- The Washington Times - Wednesday, November 3, 2010

Within hours of his victory in the general election Tuesday, D.C. Mayor-elect Vincent C. Gray announced the key players on his transition team and said the White House had reached out to schedule a lunch date.

The team’s various recommendations will “serve as the basis for designing the fundamental objectives of my administration,” Mr. Gray said.

Mr. Gray added he “will be reaching out Republicans,” whose takeover of the House will give them a bigger role in overseeing D.C. government. He added that President Obama has invited “me to lunch on December 1.”

A mix of familiar and new faces, the Gray transition team includes two team leaders who are involved with Teach for America, where former schools Chancellor Michelle A. Rhee’s began her work, and several others who either worked for or under the financial control board, which had to right most of the city’s financial and mismanagement wrongs beginning in the mid-1990s.

Connie Newman was the first obvious Republican on the panel. Appointed by President George H.W. Bush to run the Office of Personnel Management, Mrs. Newman also was appointed by President Clinton to serve on the control board, where she held the vice chairman’s post until the board dissolved in 2001.

Mrs. Newman was deeply involved in the city’s education reform and fiscal matters, two pressing concerns of D.C. voters.

Mr. Gray has to move quickly on both issues, which are linchpins in his framework of the “One City” campaign platform, a Gray supporter said after the press conference.

Faces unfamiliar to city hall bureaucrats include Peter Edelman, who helped to shape welfare reform in the Clinton administration before abruptly resigning, and Maria Gomez, a public-health nurse who founded Mary’s Center for Maternal and Child Care, a program touted by first lady Michelle Obama. The two will lead health and human services efforts.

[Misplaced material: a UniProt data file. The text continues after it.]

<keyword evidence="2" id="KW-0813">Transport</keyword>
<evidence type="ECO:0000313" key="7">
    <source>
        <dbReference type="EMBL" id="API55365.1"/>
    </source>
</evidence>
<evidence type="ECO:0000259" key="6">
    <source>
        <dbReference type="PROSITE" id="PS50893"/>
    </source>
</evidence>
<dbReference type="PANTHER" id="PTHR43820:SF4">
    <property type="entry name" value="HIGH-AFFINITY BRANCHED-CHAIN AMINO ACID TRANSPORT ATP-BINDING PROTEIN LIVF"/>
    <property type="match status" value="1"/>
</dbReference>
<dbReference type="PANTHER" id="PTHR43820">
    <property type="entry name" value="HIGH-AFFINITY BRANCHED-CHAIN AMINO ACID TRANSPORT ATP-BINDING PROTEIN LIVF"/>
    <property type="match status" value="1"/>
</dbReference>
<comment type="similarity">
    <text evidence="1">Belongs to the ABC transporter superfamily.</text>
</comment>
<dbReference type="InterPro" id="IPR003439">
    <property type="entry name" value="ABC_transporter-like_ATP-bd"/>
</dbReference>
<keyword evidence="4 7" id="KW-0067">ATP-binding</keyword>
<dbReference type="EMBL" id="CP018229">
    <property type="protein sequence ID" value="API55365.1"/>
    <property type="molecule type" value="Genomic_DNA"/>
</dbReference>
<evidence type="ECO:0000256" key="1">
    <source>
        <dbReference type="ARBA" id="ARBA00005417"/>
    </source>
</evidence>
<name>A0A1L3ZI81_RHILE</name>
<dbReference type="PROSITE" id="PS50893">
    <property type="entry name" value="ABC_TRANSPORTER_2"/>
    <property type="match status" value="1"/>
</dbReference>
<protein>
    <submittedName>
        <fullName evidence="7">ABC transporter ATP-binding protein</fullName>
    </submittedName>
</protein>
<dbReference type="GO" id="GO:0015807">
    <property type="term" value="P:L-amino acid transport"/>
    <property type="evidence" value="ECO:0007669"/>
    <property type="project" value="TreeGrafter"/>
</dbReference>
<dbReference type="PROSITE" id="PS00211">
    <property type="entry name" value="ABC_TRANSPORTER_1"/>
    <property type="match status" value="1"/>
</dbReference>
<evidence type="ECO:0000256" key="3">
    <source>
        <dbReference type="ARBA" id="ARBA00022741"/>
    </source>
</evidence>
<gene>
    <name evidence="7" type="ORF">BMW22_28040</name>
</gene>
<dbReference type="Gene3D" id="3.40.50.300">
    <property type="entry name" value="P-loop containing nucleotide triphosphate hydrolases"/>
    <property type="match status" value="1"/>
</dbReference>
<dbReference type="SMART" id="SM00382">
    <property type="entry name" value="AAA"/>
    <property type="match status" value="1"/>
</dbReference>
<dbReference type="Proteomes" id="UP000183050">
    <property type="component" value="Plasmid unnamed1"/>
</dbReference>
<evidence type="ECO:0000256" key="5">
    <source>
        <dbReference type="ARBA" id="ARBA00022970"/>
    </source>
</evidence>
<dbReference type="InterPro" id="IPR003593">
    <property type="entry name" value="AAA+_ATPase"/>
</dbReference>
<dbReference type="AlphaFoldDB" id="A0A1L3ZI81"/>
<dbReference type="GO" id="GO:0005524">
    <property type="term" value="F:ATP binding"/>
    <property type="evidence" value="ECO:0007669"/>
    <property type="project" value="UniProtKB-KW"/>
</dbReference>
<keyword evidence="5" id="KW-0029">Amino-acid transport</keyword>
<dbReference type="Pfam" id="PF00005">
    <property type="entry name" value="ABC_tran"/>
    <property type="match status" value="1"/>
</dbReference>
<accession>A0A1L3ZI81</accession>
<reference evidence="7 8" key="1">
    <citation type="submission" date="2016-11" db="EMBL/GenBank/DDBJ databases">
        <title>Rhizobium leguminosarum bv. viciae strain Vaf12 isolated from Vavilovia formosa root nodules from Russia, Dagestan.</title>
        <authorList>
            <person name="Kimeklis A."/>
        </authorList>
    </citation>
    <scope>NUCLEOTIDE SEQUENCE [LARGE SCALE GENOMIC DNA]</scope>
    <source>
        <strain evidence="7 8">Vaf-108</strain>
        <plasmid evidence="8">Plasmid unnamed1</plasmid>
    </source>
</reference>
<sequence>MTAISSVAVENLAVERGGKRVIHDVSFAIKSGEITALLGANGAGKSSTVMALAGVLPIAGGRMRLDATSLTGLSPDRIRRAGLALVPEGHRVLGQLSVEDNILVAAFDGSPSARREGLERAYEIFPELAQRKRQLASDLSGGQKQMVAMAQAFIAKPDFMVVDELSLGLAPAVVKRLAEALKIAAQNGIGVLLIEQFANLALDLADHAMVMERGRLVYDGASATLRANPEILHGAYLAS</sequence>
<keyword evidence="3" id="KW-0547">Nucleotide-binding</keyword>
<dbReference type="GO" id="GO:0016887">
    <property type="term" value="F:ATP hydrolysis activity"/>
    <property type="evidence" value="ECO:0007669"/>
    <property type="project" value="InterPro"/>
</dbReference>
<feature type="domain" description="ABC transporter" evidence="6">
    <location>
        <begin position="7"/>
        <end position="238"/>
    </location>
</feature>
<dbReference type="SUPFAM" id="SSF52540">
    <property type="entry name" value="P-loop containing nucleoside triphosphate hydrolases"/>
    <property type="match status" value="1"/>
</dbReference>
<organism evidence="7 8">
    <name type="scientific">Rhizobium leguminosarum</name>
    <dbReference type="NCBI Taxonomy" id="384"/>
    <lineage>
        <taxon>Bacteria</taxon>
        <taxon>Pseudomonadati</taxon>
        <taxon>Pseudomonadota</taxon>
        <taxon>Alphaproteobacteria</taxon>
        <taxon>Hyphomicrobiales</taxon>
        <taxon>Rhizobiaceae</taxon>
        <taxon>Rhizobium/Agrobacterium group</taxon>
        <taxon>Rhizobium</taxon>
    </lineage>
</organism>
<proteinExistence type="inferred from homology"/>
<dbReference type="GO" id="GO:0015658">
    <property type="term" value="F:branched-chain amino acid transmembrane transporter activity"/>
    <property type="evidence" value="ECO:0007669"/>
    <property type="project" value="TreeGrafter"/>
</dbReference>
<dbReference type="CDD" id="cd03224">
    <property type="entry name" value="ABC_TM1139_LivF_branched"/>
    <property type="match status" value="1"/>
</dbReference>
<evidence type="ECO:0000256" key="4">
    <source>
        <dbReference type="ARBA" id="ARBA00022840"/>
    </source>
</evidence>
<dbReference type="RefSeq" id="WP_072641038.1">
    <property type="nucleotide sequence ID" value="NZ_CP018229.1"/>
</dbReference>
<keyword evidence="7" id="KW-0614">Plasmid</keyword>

Another newbie is Karl Racine, managing partner of the Venable LLC law firm, who will co-lead legal and public safety plans. There are several issues on Mr. Racine’s plate, including homeland security and emergency preparedness, and appointments for police, fire and emergency medical services. His duties will be shared with former D.C. Attorney General Robert Spagnoletti. The two will look ahead to creating an elected attorney general post, a ballot question that voters overwhelmingly approved on Tuesday.

Technology consultant Alex Chi, who is active in the business and Chinese-American communities and will assume the leadership of the One City platform.

On the education front, Michael Lomax, a cradle-to-college proponent and president and CEO of the United Negro College Fund, and Katherine Bradley, president of the health-education-and-welfare centered CityBridge Foundation, will be expected to carry on school reform and back Mr. Gray’s support for charter schools.

Both Ms. Bradley and Mr. Lomax serve at Teach for America, where Ms. Rhee’s first classroom assignment was in Baltimore and where interim Chancellor Kaya Henderson served as recruiter and admissions director. Their undertakings include special-education reform, a top Gray priority, building on public-private partnerships and structuring a birth-to-college/work force continuum.

As for the city’s dire financial straits, Mr. Gray said he and his council colleagues will map out a plan before the Jan. 2 inaugurations to solve the city’s current deficit of $175 million and any other budget problems on the immediate horizon. That’s the short-term goal.

Longer-term recommendations will be considered by other familiar players, including former Mayor Anthony A. Williams, who served as chief financial officer during the first few years of the control board; and Alice Rivlin, whose D.C. research at the Brookings Institution has long been a guidepost for city hall and Capitol Hill.

The transition team “consists of some of the most esteemed political, business and community leaders that the District of Columbia has to offer,” said Mr. Gray. Each brings a highly regarded expertise forged from years of public service and a record of developing broad-reaching strategies for reform and growth.”

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